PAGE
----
Three Satires for Mixed Chorus, op. 28

I. Am Scheideweg (At the crossroads) II. Vielseitigkeit (Versatility) III. Der neue Klassizismus (The new classicism)


Three Satires is one of the most remarkable compositional cycles in music. It was written in 1925 at a time when practically all the most important trends of the first half of the twentieth century also crystallised. Schoenberg published his first dodecaphonic compositions in 1923 and a year later, a periodical first presented an article on this new compositional method. In these same years, however, Neo-Classicism also began to win adherents. Its was initially embodied by the French composers of the %u201CLes Six” group, but soon, its principal exponent was recognised as Stravinsky. Bartók, Kodály and others traversed their own path, integrating peasant music elements into their musical language, while in Northern Europe, composers such as Karl Nielsen and Jan Sibelius had subtly reinterpreted the structural role played by tonality. Schoenberg naturally had a deep faith in his own truth and historic mission. He rejected every other approach which he assessed as being harmful. He was particularly angered by Neo-Classicism, which instead of progress, he considered an unnecessary regression to styles of the past. He regarded Stravinsky, the undisputed “multi-talented” dictator of musical fashion in Western Europe, as his greatest enemy.


In these three strange poems, Schoenberg poured out his poison. He wrote a preface to the composition, just in case anyone there was anyone obtuse enough not to fully understand the references. It aims his fire as just about everything and everyone. At those, who are looking for the “middle way” (Schonberg quips that “only the middle way does not lead to Rome”),  followers of the Neo-movements, the “folklorists” talking forever in a dialect and finally, every other kind of “ist.”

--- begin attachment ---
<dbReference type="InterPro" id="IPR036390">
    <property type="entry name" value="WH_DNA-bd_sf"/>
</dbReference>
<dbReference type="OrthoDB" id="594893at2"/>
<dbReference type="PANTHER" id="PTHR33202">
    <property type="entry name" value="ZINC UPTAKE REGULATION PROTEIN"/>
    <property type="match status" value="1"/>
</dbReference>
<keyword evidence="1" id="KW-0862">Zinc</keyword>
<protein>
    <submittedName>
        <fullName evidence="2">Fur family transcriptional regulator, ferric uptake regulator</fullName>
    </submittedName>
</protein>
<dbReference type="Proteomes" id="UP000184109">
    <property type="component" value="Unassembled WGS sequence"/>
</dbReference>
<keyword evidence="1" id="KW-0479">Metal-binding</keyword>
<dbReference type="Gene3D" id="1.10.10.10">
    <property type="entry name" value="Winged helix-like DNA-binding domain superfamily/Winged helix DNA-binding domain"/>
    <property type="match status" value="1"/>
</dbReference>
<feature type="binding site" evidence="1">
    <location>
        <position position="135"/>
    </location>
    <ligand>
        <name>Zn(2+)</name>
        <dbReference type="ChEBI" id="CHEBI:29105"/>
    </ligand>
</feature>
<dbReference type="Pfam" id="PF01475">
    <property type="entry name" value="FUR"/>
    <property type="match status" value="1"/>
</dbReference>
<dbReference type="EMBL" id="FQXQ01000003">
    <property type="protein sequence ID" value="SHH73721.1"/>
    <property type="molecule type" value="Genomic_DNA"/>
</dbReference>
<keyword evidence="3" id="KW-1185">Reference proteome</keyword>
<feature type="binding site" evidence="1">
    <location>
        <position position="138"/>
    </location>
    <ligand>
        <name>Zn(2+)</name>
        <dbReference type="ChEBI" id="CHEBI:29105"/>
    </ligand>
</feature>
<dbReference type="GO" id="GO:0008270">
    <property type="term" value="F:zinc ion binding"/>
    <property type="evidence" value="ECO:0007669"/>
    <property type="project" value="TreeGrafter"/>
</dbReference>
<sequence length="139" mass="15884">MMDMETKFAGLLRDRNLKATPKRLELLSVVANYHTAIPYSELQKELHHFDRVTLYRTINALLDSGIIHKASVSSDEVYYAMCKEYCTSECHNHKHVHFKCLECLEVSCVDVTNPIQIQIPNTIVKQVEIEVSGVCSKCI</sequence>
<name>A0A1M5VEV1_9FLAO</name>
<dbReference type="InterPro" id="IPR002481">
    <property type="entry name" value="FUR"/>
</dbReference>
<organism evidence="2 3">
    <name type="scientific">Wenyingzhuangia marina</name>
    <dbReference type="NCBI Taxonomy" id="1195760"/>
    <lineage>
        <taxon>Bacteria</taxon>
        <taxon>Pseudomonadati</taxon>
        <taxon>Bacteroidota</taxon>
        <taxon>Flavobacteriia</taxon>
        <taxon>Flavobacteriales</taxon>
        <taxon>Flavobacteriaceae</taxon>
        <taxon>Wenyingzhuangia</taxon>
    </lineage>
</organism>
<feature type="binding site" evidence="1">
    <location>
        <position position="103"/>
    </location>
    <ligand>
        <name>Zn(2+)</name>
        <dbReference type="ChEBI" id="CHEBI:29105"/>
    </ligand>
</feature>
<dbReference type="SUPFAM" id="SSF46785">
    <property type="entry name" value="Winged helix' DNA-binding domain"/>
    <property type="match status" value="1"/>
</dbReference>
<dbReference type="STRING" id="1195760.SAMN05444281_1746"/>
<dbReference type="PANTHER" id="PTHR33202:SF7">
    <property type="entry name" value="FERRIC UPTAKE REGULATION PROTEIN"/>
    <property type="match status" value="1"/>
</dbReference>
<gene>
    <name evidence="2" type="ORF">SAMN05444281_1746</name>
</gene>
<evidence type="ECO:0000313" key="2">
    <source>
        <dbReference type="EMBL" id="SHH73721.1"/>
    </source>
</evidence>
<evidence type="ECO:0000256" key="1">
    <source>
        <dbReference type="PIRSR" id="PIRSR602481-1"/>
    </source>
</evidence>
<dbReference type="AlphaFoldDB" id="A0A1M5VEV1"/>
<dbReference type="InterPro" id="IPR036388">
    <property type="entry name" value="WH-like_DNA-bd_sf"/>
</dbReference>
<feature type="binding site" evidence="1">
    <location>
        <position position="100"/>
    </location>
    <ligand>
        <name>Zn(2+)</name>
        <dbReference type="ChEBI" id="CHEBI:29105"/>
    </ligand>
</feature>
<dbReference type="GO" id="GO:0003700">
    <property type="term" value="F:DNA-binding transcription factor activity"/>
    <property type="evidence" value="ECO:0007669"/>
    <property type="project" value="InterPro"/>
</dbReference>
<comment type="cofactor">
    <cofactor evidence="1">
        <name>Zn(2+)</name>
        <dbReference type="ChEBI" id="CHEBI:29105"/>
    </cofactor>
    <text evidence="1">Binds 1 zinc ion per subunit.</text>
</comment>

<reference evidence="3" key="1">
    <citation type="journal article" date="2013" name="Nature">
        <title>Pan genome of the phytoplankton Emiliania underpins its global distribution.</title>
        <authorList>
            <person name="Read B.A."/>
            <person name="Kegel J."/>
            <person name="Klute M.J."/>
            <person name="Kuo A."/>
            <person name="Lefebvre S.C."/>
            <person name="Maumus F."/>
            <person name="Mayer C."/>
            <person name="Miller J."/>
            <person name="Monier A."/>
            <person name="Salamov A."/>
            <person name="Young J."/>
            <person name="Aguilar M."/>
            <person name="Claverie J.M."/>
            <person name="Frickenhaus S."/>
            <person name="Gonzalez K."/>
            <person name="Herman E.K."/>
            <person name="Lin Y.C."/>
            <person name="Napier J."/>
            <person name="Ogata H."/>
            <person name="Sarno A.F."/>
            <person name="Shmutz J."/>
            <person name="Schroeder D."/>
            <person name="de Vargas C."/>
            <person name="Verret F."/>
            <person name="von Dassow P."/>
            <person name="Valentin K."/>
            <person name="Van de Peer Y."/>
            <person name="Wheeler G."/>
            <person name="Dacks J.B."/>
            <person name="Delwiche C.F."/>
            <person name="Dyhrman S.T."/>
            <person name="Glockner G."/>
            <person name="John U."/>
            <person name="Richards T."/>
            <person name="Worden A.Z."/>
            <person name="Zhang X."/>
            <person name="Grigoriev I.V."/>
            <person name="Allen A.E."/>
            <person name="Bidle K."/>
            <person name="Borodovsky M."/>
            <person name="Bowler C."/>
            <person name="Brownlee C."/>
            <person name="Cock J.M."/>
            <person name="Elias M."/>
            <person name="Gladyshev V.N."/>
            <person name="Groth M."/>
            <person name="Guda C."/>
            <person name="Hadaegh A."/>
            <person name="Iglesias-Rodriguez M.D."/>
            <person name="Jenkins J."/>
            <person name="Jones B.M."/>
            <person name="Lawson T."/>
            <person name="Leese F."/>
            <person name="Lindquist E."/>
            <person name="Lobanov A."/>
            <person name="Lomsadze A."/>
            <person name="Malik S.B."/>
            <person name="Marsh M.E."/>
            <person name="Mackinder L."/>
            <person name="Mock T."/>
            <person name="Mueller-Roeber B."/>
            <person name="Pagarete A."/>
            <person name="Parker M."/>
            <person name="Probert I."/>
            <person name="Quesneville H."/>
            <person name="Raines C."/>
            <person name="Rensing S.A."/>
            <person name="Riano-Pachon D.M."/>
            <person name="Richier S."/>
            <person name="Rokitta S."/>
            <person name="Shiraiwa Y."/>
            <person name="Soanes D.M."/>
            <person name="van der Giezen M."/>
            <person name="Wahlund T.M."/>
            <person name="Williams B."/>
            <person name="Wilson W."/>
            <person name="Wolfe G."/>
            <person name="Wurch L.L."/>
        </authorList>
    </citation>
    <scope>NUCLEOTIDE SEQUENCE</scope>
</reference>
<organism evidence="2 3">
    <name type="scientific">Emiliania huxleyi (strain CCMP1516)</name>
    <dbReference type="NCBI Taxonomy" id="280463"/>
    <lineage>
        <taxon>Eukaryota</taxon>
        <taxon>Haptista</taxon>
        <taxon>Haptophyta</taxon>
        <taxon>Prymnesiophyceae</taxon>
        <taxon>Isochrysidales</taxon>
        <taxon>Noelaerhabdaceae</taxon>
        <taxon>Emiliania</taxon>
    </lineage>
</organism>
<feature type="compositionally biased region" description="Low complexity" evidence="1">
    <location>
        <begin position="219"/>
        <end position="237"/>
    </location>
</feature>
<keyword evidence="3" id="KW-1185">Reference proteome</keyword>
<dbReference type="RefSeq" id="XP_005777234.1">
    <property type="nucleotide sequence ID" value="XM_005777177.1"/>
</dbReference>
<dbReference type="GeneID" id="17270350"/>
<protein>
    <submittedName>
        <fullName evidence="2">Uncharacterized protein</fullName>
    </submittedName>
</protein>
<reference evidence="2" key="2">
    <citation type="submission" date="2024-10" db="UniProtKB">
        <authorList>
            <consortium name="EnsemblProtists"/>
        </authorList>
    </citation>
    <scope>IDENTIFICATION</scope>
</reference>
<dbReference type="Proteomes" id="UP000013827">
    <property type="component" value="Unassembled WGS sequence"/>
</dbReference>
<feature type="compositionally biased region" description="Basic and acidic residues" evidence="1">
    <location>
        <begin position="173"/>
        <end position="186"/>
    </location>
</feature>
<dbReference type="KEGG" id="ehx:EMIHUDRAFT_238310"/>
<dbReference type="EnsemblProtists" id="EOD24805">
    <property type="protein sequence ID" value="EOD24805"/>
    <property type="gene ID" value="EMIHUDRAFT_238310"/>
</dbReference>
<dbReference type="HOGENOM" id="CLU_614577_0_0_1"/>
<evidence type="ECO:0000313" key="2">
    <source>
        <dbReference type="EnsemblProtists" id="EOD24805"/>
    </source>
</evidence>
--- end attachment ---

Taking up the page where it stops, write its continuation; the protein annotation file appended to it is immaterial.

Schoenberg sets the first two of these mocking examples of free verse as chorus canons based on dodecaphonic rows. In “At the crossroads”  the dodecaphonic row commences with a breaking down of a C major triad, which symbolises the word “tonal”, old style tonality. Versatility is a bravura double mirror canon (the bass is the soprano line read backwards, with the necessary changes of clef, and there are similar relationships between the other two inner voices). The third piece is a cantata-like structure concluding with an immense fugue. Here the voices are supplemented with instruments.


It is a strange irony of fate that Schoenberg, who was so hostile to Neo-Classicism, nevertheless turned to earlier musical practices in his first dodecaphonic works, such as the Piano Suite, which has movements entitled Preludium, Gavotte, Musette, Intermezzo, Menuet and Gigue%u2026


Stravinksy, the “little Modernsky” looked at the score of the Satires a few years later. He didn't take kindly to the mockery aimed at himself, but said “I couldn't be angry because the canon was so good.”